People always ask me, “What’s the secret to being a successful CEO?” Sadly, there is no secret, but if there is one skill that stands out, it’s the ability to focus and make the best move when there are no good moves.
most important lesson in entrepreneurship: Embrace the struggle.
. Spend zero time on what you could have done, and devote all of your time on what you might do. Because in the end, nobody cares;
My father turned to me and said, “Son, do you know what’s cheap?”
Since I had absolutely no idea what he was talking about, I replied, “No, what?”
“Flowers. Flowers are really cheap. But do you know what’s expensive?” he asked.
Again, I replied, “No, what?”
He said, “Divorce.”
If you investigate companies that have failed, you will find that many employees knew about the fatal issues long before those issues killed the company. If the employees knew about the deadly problems, why didn’t they say something? Too often the answer is that the company culture discouraged the spread of bad news, so the knowledge lay dormant until it was too late to act.
A healthy company culture encourages people to share bad news. A company that discusses its problems freely and openly can quickly solve them. A company that covers up its problems frustrates everyone involved. The resulting action item for CEOs: Build a culture that rewards—not punishes—people for getting problems into the open where they can be solved.
It’s a lonely job, but somebody has to do it.
Over the past ten years, technological advances have dramatically lowered the financial bar for starting a new company, but the courage bar for building a great company remains as high as it has ever been.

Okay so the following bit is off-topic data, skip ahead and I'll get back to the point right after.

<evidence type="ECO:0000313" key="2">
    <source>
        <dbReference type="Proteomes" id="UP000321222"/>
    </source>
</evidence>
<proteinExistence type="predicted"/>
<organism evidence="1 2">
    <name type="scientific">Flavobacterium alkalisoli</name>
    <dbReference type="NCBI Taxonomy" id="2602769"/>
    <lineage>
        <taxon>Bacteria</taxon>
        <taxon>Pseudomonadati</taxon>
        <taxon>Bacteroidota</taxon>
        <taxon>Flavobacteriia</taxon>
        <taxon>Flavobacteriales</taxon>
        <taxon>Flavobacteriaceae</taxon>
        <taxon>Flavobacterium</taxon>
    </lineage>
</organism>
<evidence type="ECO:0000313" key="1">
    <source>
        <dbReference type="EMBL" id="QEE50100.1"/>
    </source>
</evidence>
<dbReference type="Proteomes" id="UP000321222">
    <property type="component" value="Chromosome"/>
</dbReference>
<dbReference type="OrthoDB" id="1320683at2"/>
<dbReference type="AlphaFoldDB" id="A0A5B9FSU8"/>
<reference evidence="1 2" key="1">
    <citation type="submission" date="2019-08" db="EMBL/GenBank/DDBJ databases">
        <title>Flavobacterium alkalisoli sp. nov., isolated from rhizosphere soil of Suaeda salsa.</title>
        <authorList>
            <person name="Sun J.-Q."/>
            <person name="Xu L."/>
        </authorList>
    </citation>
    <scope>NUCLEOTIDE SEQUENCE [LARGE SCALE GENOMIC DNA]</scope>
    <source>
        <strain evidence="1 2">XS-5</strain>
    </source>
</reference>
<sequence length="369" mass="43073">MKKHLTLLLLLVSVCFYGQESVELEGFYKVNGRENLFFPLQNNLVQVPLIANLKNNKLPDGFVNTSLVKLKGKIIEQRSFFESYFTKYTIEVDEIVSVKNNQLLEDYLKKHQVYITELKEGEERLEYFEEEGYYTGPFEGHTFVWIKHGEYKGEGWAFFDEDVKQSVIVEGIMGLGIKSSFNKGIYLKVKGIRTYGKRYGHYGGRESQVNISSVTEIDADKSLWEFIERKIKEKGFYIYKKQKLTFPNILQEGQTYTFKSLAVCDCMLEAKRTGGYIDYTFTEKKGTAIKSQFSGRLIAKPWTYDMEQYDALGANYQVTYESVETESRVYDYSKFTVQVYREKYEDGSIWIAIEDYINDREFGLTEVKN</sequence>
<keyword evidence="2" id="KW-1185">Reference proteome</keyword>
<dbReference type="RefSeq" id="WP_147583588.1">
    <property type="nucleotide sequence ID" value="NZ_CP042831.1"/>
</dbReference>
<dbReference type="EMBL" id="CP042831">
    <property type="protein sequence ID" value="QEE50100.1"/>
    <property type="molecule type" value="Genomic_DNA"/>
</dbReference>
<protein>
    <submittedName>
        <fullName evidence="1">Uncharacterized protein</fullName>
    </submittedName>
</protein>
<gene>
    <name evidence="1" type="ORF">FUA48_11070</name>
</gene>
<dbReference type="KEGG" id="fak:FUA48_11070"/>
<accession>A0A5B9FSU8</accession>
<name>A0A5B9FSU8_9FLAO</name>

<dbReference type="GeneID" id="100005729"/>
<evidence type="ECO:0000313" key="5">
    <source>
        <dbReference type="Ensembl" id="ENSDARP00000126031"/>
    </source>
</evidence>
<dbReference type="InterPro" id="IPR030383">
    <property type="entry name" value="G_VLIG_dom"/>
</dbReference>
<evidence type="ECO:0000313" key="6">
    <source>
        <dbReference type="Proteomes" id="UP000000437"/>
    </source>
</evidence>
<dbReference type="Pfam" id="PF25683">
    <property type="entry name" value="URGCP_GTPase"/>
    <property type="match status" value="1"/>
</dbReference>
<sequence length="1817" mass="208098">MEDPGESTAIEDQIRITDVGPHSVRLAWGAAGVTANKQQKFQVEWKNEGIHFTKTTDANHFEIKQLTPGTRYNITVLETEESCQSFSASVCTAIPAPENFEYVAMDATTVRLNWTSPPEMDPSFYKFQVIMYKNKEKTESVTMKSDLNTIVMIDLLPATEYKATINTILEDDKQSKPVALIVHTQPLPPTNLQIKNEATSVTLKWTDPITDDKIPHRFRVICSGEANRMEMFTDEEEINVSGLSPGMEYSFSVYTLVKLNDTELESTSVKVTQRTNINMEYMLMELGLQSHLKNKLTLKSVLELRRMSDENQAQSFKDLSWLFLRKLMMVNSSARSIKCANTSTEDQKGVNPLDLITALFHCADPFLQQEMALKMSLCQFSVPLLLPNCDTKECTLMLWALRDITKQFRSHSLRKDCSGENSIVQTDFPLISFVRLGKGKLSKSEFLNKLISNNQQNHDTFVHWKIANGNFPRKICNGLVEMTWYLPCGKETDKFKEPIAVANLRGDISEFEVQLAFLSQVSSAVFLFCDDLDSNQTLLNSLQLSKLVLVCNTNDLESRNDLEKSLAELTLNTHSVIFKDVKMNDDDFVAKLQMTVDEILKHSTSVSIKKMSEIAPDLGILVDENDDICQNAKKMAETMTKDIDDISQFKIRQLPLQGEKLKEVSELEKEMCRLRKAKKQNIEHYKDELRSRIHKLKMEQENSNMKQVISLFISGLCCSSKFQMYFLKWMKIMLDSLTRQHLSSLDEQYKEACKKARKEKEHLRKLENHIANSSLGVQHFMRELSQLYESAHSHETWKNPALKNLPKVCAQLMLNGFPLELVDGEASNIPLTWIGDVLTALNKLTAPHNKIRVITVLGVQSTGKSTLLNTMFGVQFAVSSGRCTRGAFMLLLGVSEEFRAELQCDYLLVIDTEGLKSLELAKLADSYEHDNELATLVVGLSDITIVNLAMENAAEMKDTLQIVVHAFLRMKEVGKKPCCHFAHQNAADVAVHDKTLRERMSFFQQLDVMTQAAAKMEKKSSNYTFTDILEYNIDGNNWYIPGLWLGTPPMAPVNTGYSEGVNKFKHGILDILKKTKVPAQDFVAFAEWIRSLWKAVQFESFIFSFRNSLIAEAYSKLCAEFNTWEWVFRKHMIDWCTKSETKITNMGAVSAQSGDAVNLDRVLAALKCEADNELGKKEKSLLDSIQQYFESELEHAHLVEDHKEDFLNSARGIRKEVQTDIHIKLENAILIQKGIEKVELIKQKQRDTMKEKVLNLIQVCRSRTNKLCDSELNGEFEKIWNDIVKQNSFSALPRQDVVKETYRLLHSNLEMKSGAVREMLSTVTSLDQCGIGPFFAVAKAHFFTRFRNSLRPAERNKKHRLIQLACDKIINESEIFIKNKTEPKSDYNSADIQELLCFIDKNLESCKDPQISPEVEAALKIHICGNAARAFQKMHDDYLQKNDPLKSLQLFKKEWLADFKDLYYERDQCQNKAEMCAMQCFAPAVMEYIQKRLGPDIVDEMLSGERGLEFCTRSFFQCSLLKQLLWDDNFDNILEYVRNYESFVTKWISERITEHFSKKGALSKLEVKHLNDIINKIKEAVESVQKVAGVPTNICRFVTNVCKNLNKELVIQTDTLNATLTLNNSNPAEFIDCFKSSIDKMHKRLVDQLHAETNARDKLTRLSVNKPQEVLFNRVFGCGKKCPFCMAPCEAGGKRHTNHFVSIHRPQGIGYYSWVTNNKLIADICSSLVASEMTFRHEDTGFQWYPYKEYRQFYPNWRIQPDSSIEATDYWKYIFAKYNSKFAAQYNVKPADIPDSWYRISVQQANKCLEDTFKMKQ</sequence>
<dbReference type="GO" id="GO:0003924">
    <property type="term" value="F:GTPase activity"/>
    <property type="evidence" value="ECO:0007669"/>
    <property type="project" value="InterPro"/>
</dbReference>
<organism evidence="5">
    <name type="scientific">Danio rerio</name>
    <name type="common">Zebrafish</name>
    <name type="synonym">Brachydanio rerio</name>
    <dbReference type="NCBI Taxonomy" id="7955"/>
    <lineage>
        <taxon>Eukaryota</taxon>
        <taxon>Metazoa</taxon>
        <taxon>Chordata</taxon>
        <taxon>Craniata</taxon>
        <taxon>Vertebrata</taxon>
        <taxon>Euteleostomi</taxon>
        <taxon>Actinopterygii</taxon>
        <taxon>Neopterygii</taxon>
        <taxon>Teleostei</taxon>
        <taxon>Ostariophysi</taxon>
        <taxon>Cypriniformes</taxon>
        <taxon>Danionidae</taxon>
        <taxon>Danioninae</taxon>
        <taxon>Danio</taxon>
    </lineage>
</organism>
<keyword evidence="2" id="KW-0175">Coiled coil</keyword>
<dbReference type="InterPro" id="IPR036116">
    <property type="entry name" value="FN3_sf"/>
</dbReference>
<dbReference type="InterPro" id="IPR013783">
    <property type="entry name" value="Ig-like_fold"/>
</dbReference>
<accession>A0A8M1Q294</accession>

Being a good company doesn’t matter when things go well, but it can be the difference between life and death when things go wrong.
The block was a collection of hippies, crazy people, lower-class people working hard to move up, and upper-class people taking enough drugs to move down.
There are two kinds of cultures in this world: cultures where what you do matters and cultures where all that matters is who you are. You can be the former or you can suck.
Being a good company doesn’t matter when things go well, but it can be the difference between life and death when things go wrong.
Netflix’s CEO, Reed Hastings, put great effort into designing a system that enables employees to be maximally effective. His presentation of this design is called Reference Guide on Our Freedom and Responsibility Culture.
In life, everybody faces choices between doing what’s popular, easy, and wrong versus doing what’s lonely, difficult, and right.
Tip to aspiring entrepreneurs: If you don’t like choosing between horrible and cataclysmic, don’t become CEO.
Organizational design, process design, metrics, hiring, and firing were all relatively straightforward skills to master compared with keeping my mind in check.
The first rule of organizational design is that all organizational designs are bad. With any design, you will optimize communication among some parts of the organization at the expense of other parts.
As CEO, you must consider the systemic incentives that result from your words and actions. While it may feel good in the moment to be open, responsive, and action oriented, be careful not to encourage all the wrong things.
I knew that the genius was still in him and I wanted us to find it. We never did. It turned out that Arthur was bipolar and had two significant drug problems: (1) He did not like taking his bipolar medication and (2) he was addicted to cocaine.
It’s important to me that the people who spend twelve to sixteen hours a day here, which is most of their waking life, have a good life. It’s why I come to work.
Bad product managers define good products that can’t be executed or let engineering build whatever they want (that is, solve the hardest problem).
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